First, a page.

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Florida may keep Daylight Savings Time, ending the changing of clocks

Overnight, March 9, 2014 at 2:00 a.m., Floridians turned their clocks forward one hour in a semi-annual ritual which costs the state in extra accidents and workplace injuries. Some members of the Florida legislature would like to put an end to the ritual, which would be welcomed as it has been in other states and territories of the U.S. There is a bill in the Florida House and an identical bill in the Florida Senate which would keep Florida clocks from having to change each November and March.

Unlike most bills before the legislature, they are only one page and state:

An act relating to daylight saving time; providing a short title; requiring that the State of Florida and its political subdivisions observe daylight saving time year-round; providing an effective date.

Be It Enacted by the Legislature of the State of Florida:
Section 1. (1) This section may be cited as the "Sunshine Protection Act."
(2) Notwithstanding how time is advanced pursuant to 15 U.S.C. s. 260(a), daylight saving time shall be the year-round standard time of the entire state and all of its political subdivisions.
Section 2. This act shall take effect July 1, 2014."

Supporters of the bills are asking Floridians to contact their state House Representatives and state Senators so they can end the practice of changing the time in Florida twice a year.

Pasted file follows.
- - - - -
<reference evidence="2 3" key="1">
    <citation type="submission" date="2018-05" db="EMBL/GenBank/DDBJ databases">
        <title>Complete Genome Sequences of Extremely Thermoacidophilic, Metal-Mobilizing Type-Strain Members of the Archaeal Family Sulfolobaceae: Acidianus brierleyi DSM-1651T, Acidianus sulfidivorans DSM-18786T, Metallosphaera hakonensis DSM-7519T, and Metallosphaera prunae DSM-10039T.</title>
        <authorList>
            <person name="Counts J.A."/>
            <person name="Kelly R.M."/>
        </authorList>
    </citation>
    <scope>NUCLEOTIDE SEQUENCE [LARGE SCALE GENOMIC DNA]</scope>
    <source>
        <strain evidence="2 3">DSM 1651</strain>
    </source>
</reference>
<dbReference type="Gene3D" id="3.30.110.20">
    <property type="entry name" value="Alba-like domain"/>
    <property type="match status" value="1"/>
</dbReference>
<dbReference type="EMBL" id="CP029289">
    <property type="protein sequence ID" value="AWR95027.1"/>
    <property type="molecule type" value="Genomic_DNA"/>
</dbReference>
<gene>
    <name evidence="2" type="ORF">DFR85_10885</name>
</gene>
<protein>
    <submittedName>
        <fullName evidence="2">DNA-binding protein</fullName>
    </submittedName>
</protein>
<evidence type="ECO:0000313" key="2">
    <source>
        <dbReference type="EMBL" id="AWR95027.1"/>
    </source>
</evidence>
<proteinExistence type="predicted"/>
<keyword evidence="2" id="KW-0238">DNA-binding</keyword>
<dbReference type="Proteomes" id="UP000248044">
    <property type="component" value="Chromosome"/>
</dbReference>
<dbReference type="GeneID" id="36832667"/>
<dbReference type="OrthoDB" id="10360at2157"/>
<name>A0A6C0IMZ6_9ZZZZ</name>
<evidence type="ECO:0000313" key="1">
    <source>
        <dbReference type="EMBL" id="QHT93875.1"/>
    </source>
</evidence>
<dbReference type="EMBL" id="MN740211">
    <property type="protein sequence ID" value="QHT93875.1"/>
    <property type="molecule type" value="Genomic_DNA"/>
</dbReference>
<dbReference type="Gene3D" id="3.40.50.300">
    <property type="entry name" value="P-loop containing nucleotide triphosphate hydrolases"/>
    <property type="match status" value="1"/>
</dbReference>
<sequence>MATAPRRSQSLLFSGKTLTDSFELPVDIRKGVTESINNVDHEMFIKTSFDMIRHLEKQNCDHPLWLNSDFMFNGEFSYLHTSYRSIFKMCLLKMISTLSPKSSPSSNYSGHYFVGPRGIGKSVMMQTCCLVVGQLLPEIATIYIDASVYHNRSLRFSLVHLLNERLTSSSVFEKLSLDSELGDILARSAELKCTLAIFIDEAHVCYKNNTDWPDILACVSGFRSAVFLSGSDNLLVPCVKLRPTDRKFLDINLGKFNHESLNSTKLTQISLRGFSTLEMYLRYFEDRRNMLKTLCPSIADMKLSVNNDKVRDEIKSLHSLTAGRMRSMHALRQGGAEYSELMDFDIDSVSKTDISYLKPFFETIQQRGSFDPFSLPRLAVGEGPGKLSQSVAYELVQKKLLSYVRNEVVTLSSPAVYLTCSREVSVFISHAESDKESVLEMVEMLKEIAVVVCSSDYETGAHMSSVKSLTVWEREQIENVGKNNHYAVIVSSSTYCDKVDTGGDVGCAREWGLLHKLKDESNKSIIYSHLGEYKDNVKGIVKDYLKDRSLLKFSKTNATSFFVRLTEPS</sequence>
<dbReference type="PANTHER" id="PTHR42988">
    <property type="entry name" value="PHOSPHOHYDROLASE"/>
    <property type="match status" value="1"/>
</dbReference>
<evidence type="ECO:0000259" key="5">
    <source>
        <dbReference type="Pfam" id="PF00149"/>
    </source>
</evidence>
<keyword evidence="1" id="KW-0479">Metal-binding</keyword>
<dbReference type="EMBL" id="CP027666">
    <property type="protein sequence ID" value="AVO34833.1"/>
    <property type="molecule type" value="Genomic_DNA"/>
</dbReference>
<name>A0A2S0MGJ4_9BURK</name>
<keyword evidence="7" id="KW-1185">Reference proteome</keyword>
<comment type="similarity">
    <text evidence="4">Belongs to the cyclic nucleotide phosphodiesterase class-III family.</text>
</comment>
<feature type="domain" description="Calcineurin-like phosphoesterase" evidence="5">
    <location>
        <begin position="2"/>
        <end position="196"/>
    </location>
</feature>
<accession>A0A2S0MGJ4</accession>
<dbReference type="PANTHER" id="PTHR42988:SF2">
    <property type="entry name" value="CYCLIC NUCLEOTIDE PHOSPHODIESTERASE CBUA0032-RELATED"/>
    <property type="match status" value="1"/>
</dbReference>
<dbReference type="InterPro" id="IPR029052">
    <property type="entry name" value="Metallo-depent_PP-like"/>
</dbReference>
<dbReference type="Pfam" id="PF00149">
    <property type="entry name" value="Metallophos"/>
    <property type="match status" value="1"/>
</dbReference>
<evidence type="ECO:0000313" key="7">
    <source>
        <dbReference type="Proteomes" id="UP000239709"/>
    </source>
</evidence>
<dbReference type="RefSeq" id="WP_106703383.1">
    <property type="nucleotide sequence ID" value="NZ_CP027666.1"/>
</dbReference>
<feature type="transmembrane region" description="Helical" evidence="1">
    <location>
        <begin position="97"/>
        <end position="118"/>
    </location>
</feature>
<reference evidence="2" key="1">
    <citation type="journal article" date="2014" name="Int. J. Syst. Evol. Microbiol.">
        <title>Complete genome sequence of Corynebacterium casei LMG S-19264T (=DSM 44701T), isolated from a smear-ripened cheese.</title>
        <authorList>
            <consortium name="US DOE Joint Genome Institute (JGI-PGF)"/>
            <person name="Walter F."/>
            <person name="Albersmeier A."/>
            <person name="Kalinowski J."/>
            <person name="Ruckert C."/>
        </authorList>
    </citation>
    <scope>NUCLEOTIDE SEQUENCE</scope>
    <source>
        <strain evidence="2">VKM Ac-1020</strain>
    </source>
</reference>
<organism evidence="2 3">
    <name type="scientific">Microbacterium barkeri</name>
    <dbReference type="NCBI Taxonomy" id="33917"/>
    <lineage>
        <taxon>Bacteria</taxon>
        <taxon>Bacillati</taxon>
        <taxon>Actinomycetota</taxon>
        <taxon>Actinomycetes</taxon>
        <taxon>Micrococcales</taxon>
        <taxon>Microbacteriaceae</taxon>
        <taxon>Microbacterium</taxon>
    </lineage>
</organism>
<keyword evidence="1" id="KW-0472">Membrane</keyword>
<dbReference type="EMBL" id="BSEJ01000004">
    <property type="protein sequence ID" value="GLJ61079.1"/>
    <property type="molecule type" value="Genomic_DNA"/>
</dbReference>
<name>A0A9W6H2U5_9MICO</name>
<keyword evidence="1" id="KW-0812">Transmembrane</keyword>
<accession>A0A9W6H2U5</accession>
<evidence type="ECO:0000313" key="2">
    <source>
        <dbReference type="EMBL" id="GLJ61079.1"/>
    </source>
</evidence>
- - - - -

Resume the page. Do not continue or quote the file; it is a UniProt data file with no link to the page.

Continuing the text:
In a recent USA Today article, management professor Christopher Barnes, of the University of Washington, "I have not seen any benefits of this change. I've only seen a downside in my data and the other studies." He added that the change robs Americans of approximately 40 minutes of sleep when they wake Monday morning.

There are associated health risks with the time shifting twice a year as well. A 2012 University of Alabama study found that heart attacks increase by 10% on Monday and Tuesday following the shift to Daylight Saving Time. Perhaps the legislators should market their bills as life savers rather than just convenience pleasers.

Although there is a healthy debate online between Libertarians and how they feel about Daylight Savings Time, most seem they would prefer to see the time remain the same throughout the year and would likely favor the two bills before the Florida legislature.

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